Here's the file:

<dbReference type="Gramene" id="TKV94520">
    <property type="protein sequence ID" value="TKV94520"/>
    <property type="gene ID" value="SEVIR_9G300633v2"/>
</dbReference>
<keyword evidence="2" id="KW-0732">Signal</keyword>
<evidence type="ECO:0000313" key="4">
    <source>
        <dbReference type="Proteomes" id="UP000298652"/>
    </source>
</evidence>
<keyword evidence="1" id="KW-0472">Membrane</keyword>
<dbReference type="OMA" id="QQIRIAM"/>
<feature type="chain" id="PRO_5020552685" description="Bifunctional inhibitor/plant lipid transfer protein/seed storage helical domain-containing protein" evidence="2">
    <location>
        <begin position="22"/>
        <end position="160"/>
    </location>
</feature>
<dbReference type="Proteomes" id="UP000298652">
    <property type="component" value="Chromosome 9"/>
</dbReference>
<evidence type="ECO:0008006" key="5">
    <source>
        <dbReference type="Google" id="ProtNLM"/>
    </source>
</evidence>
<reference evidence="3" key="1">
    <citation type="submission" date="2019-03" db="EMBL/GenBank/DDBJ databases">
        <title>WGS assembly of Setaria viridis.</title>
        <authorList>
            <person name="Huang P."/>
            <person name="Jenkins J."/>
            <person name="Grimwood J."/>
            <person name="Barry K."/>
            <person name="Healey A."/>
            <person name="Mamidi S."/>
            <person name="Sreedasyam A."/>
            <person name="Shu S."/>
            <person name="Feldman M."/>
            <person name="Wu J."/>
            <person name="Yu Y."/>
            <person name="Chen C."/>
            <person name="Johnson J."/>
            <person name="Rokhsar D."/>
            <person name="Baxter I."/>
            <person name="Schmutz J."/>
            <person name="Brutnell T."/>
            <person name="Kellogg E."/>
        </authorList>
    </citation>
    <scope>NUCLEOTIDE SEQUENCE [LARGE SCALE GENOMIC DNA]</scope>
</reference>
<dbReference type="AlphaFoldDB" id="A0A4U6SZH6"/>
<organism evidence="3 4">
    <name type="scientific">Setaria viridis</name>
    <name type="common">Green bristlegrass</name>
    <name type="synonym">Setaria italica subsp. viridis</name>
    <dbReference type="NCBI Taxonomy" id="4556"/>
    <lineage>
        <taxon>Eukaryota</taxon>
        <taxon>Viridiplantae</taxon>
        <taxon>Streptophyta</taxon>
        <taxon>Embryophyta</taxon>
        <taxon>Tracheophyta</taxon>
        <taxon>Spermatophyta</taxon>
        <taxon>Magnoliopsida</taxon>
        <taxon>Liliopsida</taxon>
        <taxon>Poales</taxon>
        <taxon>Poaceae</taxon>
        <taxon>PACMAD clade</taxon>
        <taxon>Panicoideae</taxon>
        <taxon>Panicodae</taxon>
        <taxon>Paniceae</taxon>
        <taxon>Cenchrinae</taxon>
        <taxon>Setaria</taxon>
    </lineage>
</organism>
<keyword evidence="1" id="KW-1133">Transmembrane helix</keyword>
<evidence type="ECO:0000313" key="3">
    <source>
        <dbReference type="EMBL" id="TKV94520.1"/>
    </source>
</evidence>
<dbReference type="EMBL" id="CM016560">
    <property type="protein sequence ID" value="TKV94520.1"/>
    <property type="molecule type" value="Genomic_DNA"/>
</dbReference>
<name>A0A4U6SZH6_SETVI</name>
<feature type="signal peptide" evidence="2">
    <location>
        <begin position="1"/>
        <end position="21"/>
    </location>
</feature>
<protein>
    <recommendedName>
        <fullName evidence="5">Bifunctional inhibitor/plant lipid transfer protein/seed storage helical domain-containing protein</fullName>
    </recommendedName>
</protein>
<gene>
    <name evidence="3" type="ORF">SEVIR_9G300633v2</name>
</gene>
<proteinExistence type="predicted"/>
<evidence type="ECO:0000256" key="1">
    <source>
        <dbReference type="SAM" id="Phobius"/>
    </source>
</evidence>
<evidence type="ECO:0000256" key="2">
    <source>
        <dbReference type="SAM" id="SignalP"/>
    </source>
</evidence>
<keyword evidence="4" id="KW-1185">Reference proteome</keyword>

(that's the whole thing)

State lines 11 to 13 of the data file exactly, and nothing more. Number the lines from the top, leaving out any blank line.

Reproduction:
<keyword evidence="1" id="KW-0472">Membrane</keyword>
<dbReference type="OMA" id="QQIRIAM"/>
<feature type="chain" id="PRO_5020552685" description="Bifunctional inhibitor/plant lipid transfer protein/seed storage helical domain-containing protein" evidence="2">